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How to protect your eyes during eclipse

Local ophthalmologists are warning the public of the dangers of looking directly at next week’s solar eclipse.

The eclipse will take place Monday afternoon, lasting from approximately 1:05 p.m. until 4:02 p.m. LaGrange will receive a partial eclipse, with 94 percent of the sun being blocked by the moon.

Since the sun will never be completely covered locally, Dr. Larry Brack with Emory Clark-Holder Clinic LaGrange said there is no time where it’s advisable to look directly at the sun without special eyewear.

“What can happen is you can have a loss of vision, which can be permanent or temporary. There are wide range of problems you can have,” Brack said.

Brack said some people will see their vision go from perfect to as bad as 20/100 from staring at the sun too long. A lot of times eyes will recover in time, but in other cases eyesight is never fully recovered.

He said in the end it’s not worth the risk.

“It’s nice to witness it, but after it’s over it, it’s like OK, you’ve got that memory, you saw it, but you might have this lingering blind spot in your vision forever that surgery, glasses, medication, drops, whatever can’t remove,” Brack said.

Dr. Anna Kao, also an ophthalmologist at Emory at LaGrange, said many of her patients have asked this week about solar-eclipse glasses. She is referring anyone who asks to go to the NASA website. NASA is directing everyone to the American Astronomical Society website, which has a list of reputable vendors and brands on its website.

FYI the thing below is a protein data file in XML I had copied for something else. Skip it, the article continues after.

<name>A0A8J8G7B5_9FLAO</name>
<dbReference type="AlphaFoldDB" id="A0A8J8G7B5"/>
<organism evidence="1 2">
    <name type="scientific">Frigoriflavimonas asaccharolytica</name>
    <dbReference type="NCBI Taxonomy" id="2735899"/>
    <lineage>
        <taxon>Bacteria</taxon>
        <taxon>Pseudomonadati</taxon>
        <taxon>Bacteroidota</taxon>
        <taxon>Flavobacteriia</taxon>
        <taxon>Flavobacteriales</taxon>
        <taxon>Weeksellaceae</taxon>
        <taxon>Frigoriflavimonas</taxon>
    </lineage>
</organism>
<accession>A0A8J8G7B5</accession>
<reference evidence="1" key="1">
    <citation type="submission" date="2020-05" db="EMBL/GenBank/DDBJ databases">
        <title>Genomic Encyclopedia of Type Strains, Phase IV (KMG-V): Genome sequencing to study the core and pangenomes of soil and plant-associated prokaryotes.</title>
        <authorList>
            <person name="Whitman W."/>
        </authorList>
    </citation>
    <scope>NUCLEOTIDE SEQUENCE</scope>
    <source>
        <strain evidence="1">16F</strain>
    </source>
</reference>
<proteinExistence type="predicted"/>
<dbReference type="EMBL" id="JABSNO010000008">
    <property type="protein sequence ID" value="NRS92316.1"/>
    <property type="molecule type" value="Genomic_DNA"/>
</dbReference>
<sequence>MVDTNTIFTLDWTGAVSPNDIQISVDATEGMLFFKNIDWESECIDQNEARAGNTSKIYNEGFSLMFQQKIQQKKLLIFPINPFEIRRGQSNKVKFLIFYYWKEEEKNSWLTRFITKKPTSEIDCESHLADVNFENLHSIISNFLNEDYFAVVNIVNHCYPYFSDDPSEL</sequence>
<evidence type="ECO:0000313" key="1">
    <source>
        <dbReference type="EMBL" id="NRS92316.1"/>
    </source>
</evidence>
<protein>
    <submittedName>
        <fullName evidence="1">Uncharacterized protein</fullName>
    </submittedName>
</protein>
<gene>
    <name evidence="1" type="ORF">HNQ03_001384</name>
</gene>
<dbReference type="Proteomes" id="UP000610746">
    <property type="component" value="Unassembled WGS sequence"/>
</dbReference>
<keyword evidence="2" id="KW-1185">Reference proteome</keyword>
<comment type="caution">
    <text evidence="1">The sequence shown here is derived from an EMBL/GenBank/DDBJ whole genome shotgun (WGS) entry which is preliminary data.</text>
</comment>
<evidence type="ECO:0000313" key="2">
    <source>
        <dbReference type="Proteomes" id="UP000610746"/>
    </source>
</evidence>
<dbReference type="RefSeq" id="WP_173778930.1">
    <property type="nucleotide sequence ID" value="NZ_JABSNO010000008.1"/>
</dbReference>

She’s also warning her patients not to use regular sunglasses. She said in many cases that can actually be worse than wearing no eye protection at all.

“The one thing I think is very crucial is people cannot wear just regular sunglasses,” Kao said. “What happens when we wear sunglasses is they are shaded so the pupil dilates. When it dilates, more light is coming in and it can be more damaging.”

Kao said any time looking directly at the sun could cause eye problems, even if it’s just a few seconds. She also cautioned that anyone that expects to look at it for just a second will likely end up staring at the rarity of the eclipse.

“It won’t be five seconds because they’ll look and say wow, that’s neat, and then next thing you know it’s already been two minutes that they’ve been looking at it,” she said.

Anyone hoping to buy glasses to view the eclipse might be out of luck though.

Many online vendors are sold out, and those who are still shipping glasses might not be able to deliver by Aug. 21.

“It may be too late to buy solar viewers in time for August 21st,” the American Astronomical Society warns on its website. “Most vendors are sold out!”

Both Kao and Brack recommended using a pinhole projector, which can be made using a box or tube and several other common household items.

“The pinhole method is tried and true. It’s not as fancy, you won’t see as much, but it’ll protect your eyes,” Brack said.

Brack also warned that people on certain drugs, such as tetracycline or psoralens could be more sensitive to light.

“You want to proceed with caution,” Brack said.

The entire list of reputable manufacturers of solar filters can be found on the American Astronomical Society website at https://eclipse.aas.org/resources/solar-filters. NASA will also livestream the eclipse, so the event can be safely watched as NASA.gov.